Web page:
By Nancy Mann Jackson
It’s no surprise that the pandemic inflicted massive rapid and unprecedented change on every aspect of our lives, including how we eat, how we buy food, and how we prepare food. In FIRST session “Consumer Behavior During COVID: Immediate and Lasting Effects in Grocery and Food Service Trends,” a panel of experts dive deep into the trends that have emerged in response to the food choices and behaviors Americans have been making over the past year and a half. In addition, they offer insight into which trends are likely to stick around as we emerge on the other side of the pandemic.
Just a few weeks into the pandemic, Americans already were reporting food behavior changes, including cooking more at home, snacking more, washing produce more, and focusing more on healthy eating, reports Allie Webster, director of research and nutrition communications at the International Food Information Council (IFIC). A year later, a majority of respondents still reported their food behavior was different from before the pandemic, but the numbers were not as high.
A couple of food trends that took hold during the pandemic are expected to maintain their popularity even as its impact on our daily lives diminishes. First, online grocery shopping has exploded during COVID-19, and IFIC research shows that not only will most people who are using online grocery shopping now continue to do so, but a large number say they expect to do even more of it. Second, a significant number of people say the healthfulness of their diets has improved over the past year, and they plan to continue focusing on eating healthier.
While Americans may have been forced to eat at home more during the pandemic due to restaurant closures and lockdowns, they now are returning to restaurants in large numbers—which even eclipse 2019 pre-pandemic figures, says Thomas Talbert, vice president of culinary marketing at CSSI, a culinary and marketing communications firm.
Restaurant dining rooms are filling up, but the pandemic trend of takeout and food delivery persists. Although these weren’t new concepts, the trend was the sheer number of consumers ordering delivery and takeout: During 2020, 63% of restaurant spend was on takeout and delivery, according to Talbert.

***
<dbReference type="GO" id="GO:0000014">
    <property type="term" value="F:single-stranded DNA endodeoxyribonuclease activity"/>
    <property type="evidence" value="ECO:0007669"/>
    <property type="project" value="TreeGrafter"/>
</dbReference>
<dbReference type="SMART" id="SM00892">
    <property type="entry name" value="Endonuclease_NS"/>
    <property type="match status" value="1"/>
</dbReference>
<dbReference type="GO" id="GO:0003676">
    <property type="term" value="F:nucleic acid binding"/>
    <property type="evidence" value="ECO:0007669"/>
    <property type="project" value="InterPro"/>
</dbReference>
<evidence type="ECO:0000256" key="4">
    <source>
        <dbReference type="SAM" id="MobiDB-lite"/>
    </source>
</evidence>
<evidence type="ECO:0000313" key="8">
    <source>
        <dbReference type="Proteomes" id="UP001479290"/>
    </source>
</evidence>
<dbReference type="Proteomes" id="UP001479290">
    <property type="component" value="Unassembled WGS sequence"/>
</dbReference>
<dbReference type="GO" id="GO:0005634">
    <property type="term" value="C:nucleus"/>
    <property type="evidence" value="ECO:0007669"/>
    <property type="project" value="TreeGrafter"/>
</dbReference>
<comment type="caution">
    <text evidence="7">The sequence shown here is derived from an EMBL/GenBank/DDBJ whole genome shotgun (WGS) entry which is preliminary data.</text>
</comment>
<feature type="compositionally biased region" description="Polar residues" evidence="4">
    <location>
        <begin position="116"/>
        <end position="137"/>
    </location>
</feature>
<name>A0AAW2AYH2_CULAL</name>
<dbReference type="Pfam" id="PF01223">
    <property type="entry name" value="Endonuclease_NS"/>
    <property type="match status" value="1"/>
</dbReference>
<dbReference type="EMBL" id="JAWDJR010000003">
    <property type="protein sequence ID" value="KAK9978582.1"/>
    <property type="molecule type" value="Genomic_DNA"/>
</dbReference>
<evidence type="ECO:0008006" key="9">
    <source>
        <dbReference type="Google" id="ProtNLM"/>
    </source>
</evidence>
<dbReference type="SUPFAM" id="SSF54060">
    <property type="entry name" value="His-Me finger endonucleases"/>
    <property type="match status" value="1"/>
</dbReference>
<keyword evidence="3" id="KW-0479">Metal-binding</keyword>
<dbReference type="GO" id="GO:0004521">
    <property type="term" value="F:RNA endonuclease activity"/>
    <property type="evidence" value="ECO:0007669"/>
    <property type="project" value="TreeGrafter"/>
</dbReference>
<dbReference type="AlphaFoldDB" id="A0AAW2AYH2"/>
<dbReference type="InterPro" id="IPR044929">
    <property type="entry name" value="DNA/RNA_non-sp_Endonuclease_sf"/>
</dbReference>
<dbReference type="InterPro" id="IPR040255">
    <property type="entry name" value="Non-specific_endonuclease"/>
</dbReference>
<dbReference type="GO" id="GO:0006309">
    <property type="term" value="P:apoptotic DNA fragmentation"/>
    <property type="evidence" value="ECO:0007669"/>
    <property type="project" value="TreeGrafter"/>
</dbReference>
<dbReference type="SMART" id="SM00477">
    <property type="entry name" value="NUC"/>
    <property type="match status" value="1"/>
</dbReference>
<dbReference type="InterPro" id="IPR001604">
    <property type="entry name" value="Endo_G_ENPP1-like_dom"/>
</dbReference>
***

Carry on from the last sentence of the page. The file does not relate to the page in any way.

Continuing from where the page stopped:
As restaurants pivoted and found ways to drive revenue without bringing diners into their locations, the surge in ghost kitchens continued, Talbert says. And even once the pandemic is a thing of the past, data show that ghost kitchens, meal kits, and family bundles are likely to stick around.
Certainly not all pandemic-driven trends are positive for the food industry. Many restaurants have closed, and many of those that have reopened are now unable to find staff. In addition, some former foodservice workers are seeking employment in other industries. Finally, the pandemic created ongoing needs for emergency food.
“We've been operating for 42 years in Chicago, and we've never seen the type of demand on the emergency food system as we have in the past year,” says Brendan Kitt, director of food acquisition at the Greater Chicago Food Depository (GCFD). Food pantries that work with GCFD have seen 120% increases in the amount of people accessing the emergency food system and pantry resources in the past year.
At the same time, running the food pantries became more challenging: Many volunteers were unavailable due to the pandemic, and traditional sources of food changed. Government programs were added to provide food, with less food available from traditional local donors such as restaurants and grocery stores. Similar to restaurants that began offering family packs, GCFD found that one viable solution was to begin packaging food boxes that were shelf-stable and could be easily distributed to clients.
Nancy Mann Jackson is a freelance journalist based in Huntsville, Ala.
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